You know that scene in “A League of Their Own” in which Tom Hanks pees for what feels like an abnormally long period of time? That was me, you guys. I kind of hoped I’d open the door and one of the flight attendants or another passenger would say to me, impressed, “Good peein'”, but it didn’t happen. No one was impressed, no one said anything, and I had to climb back over The Woman and husband to my empty window seat with nary a compliment.

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Photo found here

Incidentally, I became remarkably dehydrated on our second day, to the point that I felt as though I might pass out or die, with a headache that somehow went down my back and throbbed with each heartbeat because I cannot win.

To the LGBT Community: I’m Sorry My Friends are Bigots

When I was a little girl and a volunteer at my mom’s library (I mean, she didn’t own it, but she worked there), I wasn’t allowed to use the public restrooms. It wasn’t even an unspoken thing — kid volunteers were supposed to use the staff restrooms (which required a key code) because, and I wish I were kidding about this, they had an issue with heterosexual male predators who liked to hide in the women’s restroom to watch women use the toilet.

It took me years, honestly, to feel comfortable using a public restroom because of this.

Those are the only individuals who cause me major concern when it comes to the usage of public restrooms. First of all, they’re not even there to pee — they’re there to peep — and despite there not being an actual set of rules of what you can and can’t do inside a restroom (middle school and high school aged girls will prove this because it’s rare they ever actually go instead of take selfies), that’s totally and completely wrong. I think this is something that everyone, Peeping Toms aside, can agree upon. Bathrooms aren’t meant for snooping.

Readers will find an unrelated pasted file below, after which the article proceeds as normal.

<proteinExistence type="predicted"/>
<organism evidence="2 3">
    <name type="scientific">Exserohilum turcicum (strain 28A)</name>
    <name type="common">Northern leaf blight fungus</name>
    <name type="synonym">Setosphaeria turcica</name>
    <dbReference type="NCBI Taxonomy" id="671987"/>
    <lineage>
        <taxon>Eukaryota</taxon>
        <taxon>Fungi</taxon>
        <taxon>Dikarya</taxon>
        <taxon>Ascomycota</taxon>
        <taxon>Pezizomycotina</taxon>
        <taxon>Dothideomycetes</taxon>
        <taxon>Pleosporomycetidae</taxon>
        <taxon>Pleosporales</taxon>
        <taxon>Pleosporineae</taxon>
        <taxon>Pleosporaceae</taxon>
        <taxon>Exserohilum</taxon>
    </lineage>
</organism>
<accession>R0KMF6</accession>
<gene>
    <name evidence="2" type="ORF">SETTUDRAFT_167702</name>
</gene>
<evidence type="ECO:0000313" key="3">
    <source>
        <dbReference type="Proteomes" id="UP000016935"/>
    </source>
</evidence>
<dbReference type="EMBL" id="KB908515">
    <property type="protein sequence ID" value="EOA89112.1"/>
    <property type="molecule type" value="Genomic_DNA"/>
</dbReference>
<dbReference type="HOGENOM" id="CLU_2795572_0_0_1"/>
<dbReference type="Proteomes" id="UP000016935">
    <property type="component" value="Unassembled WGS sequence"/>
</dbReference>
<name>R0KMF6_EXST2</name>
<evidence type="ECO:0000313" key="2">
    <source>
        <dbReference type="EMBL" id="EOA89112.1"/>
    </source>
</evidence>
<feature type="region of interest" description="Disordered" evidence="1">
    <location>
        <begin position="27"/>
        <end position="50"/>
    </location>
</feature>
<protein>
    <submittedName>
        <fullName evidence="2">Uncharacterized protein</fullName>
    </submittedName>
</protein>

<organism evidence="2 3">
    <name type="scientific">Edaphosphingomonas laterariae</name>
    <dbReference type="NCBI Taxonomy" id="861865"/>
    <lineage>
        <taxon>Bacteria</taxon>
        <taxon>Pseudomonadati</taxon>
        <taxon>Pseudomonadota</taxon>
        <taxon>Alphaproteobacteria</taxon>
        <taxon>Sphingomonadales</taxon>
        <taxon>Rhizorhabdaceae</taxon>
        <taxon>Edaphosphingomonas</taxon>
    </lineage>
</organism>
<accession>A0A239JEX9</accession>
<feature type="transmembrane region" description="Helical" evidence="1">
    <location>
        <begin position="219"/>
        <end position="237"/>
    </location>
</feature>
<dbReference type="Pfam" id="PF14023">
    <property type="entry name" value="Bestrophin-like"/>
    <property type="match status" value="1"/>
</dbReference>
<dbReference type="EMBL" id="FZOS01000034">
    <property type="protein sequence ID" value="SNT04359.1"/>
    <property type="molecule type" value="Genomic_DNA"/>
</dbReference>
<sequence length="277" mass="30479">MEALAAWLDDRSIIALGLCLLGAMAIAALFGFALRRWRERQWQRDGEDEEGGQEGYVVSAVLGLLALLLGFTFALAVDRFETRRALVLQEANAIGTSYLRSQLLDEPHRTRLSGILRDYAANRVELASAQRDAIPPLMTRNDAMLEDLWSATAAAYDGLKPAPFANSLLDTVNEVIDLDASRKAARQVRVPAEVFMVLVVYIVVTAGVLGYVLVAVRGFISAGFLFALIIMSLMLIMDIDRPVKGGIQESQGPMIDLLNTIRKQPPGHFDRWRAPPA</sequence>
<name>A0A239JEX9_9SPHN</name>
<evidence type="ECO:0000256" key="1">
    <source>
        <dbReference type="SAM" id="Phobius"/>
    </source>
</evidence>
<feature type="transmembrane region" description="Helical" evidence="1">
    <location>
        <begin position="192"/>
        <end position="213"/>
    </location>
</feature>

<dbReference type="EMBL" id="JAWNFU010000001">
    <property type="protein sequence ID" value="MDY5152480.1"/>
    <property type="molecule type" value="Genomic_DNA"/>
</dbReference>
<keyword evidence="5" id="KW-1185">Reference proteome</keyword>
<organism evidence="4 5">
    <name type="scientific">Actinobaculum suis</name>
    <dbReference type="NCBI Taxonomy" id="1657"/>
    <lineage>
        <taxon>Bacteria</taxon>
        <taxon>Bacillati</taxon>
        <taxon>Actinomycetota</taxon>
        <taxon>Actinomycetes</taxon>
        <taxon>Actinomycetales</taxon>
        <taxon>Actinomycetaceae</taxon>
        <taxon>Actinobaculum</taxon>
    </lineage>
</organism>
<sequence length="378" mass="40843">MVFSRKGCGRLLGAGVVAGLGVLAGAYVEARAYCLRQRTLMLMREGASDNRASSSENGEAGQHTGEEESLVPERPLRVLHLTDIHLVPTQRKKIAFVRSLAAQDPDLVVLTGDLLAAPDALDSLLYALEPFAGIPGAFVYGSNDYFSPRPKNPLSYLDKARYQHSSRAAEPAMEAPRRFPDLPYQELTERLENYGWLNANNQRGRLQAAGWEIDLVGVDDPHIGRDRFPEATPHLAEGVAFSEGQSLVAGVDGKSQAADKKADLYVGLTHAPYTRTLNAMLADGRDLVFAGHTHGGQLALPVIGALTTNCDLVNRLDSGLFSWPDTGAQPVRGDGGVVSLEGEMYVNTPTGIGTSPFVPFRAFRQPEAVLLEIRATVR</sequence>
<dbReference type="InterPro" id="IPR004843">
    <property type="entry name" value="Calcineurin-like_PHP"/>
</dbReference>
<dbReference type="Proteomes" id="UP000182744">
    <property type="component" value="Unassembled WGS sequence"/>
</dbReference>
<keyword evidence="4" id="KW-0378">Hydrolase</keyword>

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I have absolutely no concern over individuals who are using the restroom to empty their bladders. I’m a woman. In every restroom I enter that houses more than one toilet, there are stalls, which are as close to privacy as we’re going to get except for those extremely uncomfortable moments when we accidentally make eye contact and one of us sacrifices our own lives by flushing herself down the toilet because it’s just too mortifying. So to be perfectly honest, if a well-meaning man were to enter the restroom to pee while I peed because for some reason the men’s restroom were simply unavailable to him, I wouldn’t mind. If he tried to peek over the top, then we’d have a real problem. But then we get back to the whole issue of him being there for all the wrong reasons.

And sorry to get all anatomical on you, but if a trans male enters the men’s restroom (which is the way it should be), then either he has the plumbing and will use a urinal LIKE EVERY OTHER MALE or he doesn’t and will use a stall CREATING A CERTAIN DEGREE OF FALSE PRIVACY. So I see no problems there either. I’m not a man, but seriously it shouldn’t be a big deal.

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So let’s not talk about my sanctity or safety any longer. Frankly, I don’t need or want you to because I am definitely able to deal with life on my own. This “sanctity” is just a fancy, religious way to cover up what’s really going on — a high level of bigotry, prejudice, hatred, sexism, and transphobia that shouldn’t exist, especially in 2016, especially when we should all agree that human rights apply to everyone who’s a human.